The Central courtyard of Changangkha Lhakhang
If you are expecting an elaborate set-up like the Tashichodzong or the Punakha Dzong, you will be a tad bit disappointed. Changangkha Lhakhang is a simple set with oodles of positive vibes. Follow the line of Prayer wheels through a narrow doorway and you will be standing right in the middle of their main courtyard. It is quite like a small home courtyard. The building against which the prayer wheels continued is the main temple while right opposite to that is the meditation hall and the monk quarters.
There were very few people around when we visited and that added to the calm around the place. Only a few naughty kids walked around the place, spinning the prayer wheels while old monks smiled at them, indulging them to play in their spiritual space. I loved the little corners of the courtyard with its pretty potted plants. My favorite – the giant lilies blooming in white!
The Temple & Chief Deity
As is the norm in Bhutan, photography within the main temple is not allowed. What lay within this temple were huge statues of the Guru Rinpoche and the other Buddhas. Along with that is one of the main deity – Tamdin – the one who protects the kids. Walls were covered with gorgeous murals and a few Thangkas added the glitz as they strung down the ceiling.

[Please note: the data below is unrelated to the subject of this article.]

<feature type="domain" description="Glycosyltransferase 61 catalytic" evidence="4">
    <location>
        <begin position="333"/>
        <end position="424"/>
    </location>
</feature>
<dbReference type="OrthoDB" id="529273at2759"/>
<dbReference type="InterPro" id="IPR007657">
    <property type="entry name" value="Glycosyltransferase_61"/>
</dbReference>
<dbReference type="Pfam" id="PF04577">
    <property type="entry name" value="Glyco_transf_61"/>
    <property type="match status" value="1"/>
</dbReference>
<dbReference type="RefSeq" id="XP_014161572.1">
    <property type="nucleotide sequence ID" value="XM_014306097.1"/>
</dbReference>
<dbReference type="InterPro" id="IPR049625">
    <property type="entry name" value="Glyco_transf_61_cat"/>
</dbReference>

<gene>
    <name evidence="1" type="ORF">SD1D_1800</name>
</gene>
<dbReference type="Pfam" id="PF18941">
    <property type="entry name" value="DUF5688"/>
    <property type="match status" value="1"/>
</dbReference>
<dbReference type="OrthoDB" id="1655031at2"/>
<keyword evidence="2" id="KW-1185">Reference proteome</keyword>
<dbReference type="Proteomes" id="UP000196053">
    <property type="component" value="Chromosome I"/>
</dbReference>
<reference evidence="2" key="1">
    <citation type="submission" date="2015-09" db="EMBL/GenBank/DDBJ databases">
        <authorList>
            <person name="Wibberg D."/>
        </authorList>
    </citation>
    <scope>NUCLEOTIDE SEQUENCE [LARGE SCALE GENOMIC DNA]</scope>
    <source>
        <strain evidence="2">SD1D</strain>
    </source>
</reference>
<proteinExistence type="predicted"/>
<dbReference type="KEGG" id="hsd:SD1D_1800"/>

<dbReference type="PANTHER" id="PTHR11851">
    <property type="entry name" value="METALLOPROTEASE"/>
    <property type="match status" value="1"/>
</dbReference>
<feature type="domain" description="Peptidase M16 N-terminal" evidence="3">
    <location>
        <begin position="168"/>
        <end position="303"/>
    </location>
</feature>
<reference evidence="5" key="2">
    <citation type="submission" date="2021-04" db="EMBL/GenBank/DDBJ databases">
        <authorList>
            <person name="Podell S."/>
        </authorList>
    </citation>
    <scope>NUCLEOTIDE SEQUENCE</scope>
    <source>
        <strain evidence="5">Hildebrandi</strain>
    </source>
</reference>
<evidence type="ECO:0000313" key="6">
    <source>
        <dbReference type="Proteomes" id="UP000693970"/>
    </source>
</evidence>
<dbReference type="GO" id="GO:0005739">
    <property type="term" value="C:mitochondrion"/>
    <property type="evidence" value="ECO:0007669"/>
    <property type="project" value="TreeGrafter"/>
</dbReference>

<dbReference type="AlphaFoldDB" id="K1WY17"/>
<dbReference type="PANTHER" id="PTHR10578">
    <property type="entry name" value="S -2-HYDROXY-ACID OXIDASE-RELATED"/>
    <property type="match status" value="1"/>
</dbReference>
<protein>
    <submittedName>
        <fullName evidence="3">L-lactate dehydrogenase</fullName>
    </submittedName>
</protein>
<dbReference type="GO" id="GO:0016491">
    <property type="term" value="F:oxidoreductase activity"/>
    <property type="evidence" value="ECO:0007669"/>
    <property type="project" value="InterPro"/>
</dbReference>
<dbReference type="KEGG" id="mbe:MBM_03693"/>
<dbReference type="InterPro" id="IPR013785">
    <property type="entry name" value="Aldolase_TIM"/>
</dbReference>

The main ritual here is that of blessing a kid. Every kid is blessed by the traditional dagger called Phurba. They are given a sacred thread by the monks. Newborns were brought here – not just to be blessed but also, to be named. Changangkha Lhakhang was known for its auspicious naming ceremony where the temple astrologer looked at the dates and gave a name to the baby. Even if you are not seeing a name, based on your birthdate, the astrologer will give you a lucky flag that you can then hang at your place.
Prayer Wheels & Good Vibes
I followed the ring of prayer wheels that went around the entire temple – feeling a strange peace. It wasn’t just the prayer wheels but the flickering butter lamps lit at corners with pictures of a deity. The fluttering prayer flags also, seemed to be working its magic but transferring some of its positive energy to me. The panoramic view of Thimphu from high up here made me feel like I was in cloud nine – satisfied and at ease with the world.
Unlike all the other heritage destinations that had me in a frenzy with its multitude of stories and things to see, the Changangkha Lhakhang made me feel calm. It may not have the numerous tales but it had oodles of peace. Frankly, it is this simple charm that makes me recommend adding this to your Thimphu Sightseeing. So go and add this pin to the same.